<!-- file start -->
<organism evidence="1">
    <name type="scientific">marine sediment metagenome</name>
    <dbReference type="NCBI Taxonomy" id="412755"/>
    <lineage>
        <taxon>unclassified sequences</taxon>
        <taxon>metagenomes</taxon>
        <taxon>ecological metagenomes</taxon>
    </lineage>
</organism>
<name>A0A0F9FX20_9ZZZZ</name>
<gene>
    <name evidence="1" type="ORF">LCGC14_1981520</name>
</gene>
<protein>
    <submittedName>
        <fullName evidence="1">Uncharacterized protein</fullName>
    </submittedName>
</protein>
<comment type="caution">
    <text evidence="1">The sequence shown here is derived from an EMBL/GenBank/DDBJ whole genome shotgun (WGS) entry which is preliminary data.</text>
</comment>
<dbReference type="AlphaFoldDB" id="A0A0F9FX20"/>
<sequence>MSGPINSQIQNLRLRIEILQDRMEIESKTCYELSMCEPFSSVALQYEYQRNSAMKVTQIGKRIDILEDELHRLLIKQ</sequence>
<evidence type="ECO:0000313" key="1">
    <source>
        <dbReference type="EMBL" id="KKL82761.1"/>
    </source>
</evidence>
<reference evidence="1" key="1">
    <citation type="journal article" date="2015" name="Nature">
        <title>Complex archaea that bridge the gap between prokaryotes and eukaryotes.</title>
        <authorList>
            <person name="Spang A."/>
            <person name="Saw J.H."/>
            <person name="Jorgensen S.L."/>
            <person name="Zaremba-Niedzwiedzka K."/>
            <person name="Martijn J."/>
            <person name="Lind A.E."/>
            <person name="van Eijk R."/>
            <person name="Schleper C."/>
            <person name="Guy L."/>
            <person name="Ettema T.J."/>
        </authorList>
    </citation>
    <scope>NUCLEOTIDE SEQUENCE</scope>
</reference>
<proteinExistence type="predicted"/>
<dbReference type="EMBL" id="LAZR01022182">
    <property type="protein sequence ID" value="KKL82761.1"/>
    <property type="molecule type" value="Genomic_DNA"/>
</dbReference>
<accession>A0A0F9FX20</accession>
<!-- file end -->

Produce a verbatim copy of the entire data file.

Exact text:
<organism evidence="1">
    <name type="scientific">marine sediment metagenome</name>
    <dbReference type="NCBI Taxonomy" id="412755"/>
    <lineage>
        <taxon>unclassified sequences</taxon>
        <taxon>metagenomes</taxon>
        <taxon>ecological metagenomes</taxon>
    </lineage>
</organism>
<name>A0A0F9FX20_9ZZZZ</name>
<gene>
    <name evidence="1" type="ORF">LCGC14_1981520</name>
</gene>
<protein>
    <submittedName>
        <fullName evidence="1">Uncharacterized protein</fullName>
    </submittedName>
</protein>
<comment type="caution">
    <text evidence="1">The sequence shown here is derived from an EMBL/GenBank/DDBJ whole genome shotgun (WGS) entry which is preliminary data.</text>
</comment>
<dbReference type="AlphaFoldDB" id="A0A0F9FX20"/>
<sequence>MSGPINSQIQNLRLRIEILQDRMEIESKTCYELSMCEPFSSVALQYEYQRNSAMKVTQIGKRIDILEDELHRLLIKQ</sequence>
<evidence type="ECO:0000313" key="1">
    <source>
        <dbReference type="EMBL" id="KKL82761.1"/>
    </source>
</evidence>
<reference evidence="1" key="1">
    <citation type="journal article" date="2015" name="Nature">
        <title>Complex archaea that bridge the gap between prokaryotes and eukaryotes.</title>
        <authorList>
            <person name="Spang A."/>
            <person name="Saw J.H."/>
            <person name="Jorgensen S.L."/>
            <person name="Zaremba-Niedzwiedzka K."/>
            <person name="Martijn J."/>
            <person name="Lind A.E."/>
            <person name="van Eijk R."/>
            <person name="Schleper C."/>
            <person name="Guy L."/>
            <person name="Ettema T.J."/>
        </authorList>
    </citation>
    <scope>NUCLEOTIDE SEQUENCE</scope>
</reference>
<proteinExistence type="predicted"/>
<dbReference type="EMBL" id="LAZR01022182">
    <property type="protein sequence ID" value="KKL82761.1"/>
    <property type="molecule type" value="Genomic_DNA"/>
</dbReference>
<accession>A0A0F9FX20</accession>